Metro buses delivered 115 million passenger trips in 2012, and ridership continues to grow. Unfortunately, a looming revenue shortfall could force Metro to reduce service by about 17 percent beginning in fall 2014. About seven out of 10 riders would have to walk farther to catch a bus, transfer more, lose their service during some times of day, or lose their service altogether. Even more would ride crowded buses — or be left at the curb as full buses pass them by.
Why does Metro have a budget gap?
Metro depends on sales tax revenue for about 60 percent of its operating funds, and has experienced a dramatic drop in revenue since the economic downturn began in 2008. Facing a $1.2 billion revenue shortfall for 2008-2015, Metro has taken many steps to preserve as much service as possible.
In 2011, the King County Council approved a temporary congestion reduction charge that is providing about $25 million annually until 2014.
Metro has also made its bus system more productive and efficient to get the highest value for the public's fare and tax dollars.
However, some of the actions to narrow the budget gap, such as tapping reserves, will be exhausted after 2013, and the congestion reduction charge expires in mid 2014. That means Metro will face a $60 million ongoing annual revenue shortfall to maintain existing service unless new funding for transit is approved. Metro needs another $15 million to replace aging buses that provide existing service, making the total funding shortfall $75 million.
King County and local governments, organizations and community members are working together with state leaders to find a long-term funding solution for transportation needs, including transit.
What has Metro done to reduce the gap
Since 2009, Metro has taken action in every part of the agency to strengthen existing budget management practices and adopt new cost-control and efficiency measures. These actions include:
- Deferred bus service expansion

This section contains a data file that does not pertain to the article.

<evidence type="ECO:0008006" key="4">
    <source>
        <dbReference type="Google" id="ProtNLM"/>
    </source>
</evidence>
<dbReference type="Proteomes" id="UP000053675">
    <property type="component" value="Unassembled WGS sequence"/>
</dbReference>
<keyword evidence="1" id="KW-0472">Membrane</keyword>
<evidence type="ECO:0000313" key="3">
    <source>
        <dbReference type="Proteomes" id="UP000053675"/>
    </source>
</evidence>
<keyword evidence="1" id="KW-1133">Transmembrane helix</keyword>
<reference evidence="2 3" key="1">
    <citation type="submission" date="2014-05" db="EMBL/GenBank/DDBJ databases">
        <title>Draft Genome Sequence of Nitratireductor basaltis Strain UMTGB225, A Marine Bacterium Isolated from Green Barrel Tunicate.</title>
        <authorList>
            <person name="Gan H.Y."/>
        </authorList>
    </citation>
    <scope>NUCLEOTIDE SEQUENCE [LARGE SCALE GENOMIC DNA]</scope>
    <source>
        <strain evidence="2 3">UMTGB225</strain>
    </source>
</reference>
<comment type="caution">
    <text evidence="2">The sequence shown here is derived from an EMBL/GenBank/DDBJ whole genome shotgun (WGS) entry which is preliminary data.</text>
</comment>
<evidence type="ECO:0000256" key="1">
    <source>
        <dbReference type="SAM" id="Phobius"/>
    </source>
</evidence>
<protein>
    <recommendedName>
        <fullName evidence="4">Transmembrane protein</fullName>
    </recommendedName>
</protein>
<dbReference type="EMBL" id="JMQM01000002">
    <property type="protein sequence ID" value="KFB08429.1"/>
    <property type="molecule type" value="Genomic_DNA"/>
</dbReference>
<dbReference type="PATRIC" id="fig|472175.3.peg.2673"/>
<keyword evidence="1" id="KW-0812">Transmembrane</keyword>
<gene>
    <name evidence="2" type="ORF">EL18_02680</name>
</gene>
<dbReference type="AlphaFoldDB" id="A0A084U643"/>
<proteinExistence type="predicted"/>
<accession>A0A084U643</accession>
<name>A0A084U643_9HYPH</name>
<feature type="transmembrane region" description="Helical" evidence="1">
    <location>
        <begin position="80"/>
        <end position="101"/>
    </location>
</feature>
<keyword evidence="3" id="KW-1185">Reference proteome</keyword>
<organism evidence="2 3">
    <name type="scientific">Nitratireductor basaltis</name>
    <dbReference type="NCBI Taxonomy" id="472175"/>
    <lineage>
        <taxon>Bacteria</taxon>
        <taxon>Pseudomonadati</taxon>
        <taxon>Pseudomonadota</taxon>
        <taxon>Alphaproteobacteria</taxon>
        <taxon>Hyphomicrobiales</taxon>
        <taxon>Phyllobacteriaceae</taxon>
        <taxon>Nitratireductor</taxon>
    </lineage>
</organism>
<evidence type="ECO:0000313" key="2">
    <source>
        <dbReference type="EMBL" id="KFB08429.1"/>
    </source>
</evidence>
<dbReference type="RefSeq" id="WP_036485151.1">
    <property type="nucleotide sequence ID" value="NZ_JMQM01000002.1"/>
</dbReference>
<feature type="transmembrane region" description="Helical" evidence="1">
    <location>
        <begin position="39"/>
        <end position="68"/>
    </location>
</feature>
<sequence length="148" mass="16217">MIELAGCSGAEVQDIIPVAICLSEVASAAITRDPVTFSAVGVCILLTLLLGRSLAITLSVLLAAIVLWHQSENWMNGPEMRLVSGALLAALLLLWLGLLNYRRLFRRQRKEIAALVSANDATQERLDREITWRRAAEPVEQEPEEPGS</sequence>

Suspended remaining elements of the Transit Now program except RapidRide and already-approved service partnerships.
- Cut capital programs
Reprioritized the capital program and reduced the number of new buses that Metro was going to purchase to replace its aging fleet or to support deferred expansion.
- Made non-service-related cuts
Reduced costs not associated directly with bus service by more than 10 percent, including cutting more than 100 staff positions.
- Reduced labor costs
Reached labor agreements that reduced costs.
- Increased revenue through a property tax swap
As a result of a tax swap, 6.5 cents per $1,000 of property value is now allocated for transit. It is split into one cent for additional bus service on the SR-520 corridor, and 5.5 cents for other transit (including creation of the RapidRide F Line).
- Reduced operating reserves
Metro reduced by half the funds it holds to address emergency situations.
- Increased fares
Metro raised fares in 2008, 2009, 2010 and 2011 for a total increase of $1 in adult cash fares.
- Reduced fleet replacement reserves
Consistent with the 2009 performance audit, Metro pulled $100 million from its fleet replacement fund to support bus service during the following four years.
- Achieved efficiencies recommended in the performance audit
Metro achieved scheduling efficiencies that are saving about $10 million annually; eliminated 125 "back-up" operator positions to save about $1.45 million annually; improved the productivity of its Access paratransit program to save about $1.5 million per year; and expanded its Community Access Transportation program to save about $3.6 million annually.
- Reduced some bus service
Metro cut bus service by 75,000 hours in 2010-2011.
- Making the transit system more productive
Following its strategic plan and service guidelines and the directives of the County Council, Metro is revising bus service to become more productive while supporting social equity and meeting public transportation needs throughout King County.